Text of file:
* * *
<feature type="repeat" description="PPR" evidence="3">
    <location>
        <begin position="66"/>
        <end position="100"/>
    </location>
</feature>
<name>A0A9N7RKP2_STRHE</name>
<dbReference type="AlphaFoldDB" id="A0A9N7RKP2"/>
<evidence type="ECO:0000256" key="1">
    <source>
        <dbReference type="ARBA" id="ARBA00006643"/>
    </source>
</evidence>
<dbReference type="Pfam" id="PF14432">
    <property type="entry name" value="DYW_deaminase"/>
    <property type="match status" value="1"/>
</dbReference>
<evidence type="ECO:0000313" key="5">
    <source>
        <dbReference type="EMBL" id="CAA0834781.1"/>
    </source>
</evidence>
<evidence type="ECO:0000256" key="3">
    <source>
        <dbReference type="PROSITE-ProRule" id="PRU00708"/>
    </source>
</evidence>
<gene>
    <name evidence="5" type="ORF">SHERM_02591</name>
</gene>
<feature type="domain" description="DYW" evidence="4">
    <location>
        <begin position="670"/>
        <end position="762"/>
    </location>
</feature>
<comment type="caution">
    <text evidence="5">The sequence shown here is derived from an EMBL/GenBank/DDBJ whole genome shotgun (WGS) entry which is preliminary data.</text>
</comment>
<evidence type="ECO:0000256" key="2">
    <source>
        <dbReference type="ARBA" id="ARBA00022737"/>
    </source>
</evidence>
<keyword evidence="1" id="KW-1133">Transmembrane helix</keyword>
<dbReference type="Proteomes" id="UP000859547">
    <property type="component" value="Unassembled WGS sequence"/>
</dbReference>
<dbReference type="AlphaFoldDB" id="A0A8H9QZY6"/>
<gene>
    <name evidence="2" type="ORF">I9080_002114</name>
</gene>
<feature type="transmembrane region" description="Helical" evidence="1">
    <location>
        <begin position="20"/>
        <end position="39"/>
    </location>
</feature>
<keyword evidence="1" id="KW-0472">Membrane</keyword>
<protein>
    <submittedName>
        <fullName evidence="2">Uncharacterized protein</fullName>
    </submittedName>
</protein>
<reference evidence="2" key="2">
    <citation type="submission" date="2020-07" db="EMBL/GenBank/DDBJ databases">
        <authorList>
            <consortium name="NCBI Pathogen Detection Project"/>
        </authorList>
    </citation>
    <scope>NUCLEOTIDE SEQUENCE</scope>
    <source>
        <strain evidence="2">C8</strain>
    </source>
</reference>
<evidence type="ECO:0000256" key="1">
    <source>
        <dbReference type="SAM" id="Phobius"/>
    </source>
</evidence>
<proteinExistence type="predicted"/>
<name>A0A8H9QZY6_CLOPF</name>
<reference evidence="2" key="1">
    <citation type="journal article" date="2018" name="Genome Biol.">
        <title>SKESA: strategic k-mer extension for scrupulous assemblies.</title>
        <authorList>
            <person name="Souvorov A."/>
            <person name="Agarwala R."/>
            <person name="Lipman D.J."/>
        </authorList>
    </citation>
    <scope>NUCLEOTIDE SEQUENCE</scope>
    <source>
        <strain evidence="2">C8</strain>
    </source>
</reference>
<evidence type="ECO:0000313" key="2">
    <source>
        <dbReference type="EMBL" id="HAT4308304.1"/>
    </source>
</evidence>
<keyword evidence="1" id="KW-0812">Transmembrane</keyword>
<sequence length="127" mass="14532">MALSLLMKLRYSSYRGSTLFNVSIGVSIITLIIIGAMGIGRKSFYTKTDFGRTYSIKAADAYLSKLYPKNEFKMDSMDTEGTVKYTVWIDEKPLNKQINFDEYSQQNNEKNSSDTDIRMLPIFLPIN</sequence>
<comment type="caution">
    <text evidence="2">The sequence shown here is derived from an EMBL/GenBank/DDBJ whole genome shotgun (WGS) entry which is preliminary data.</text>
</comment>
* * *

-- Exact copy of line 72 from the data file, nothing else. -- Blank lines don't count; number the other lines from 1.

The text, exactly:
    <source>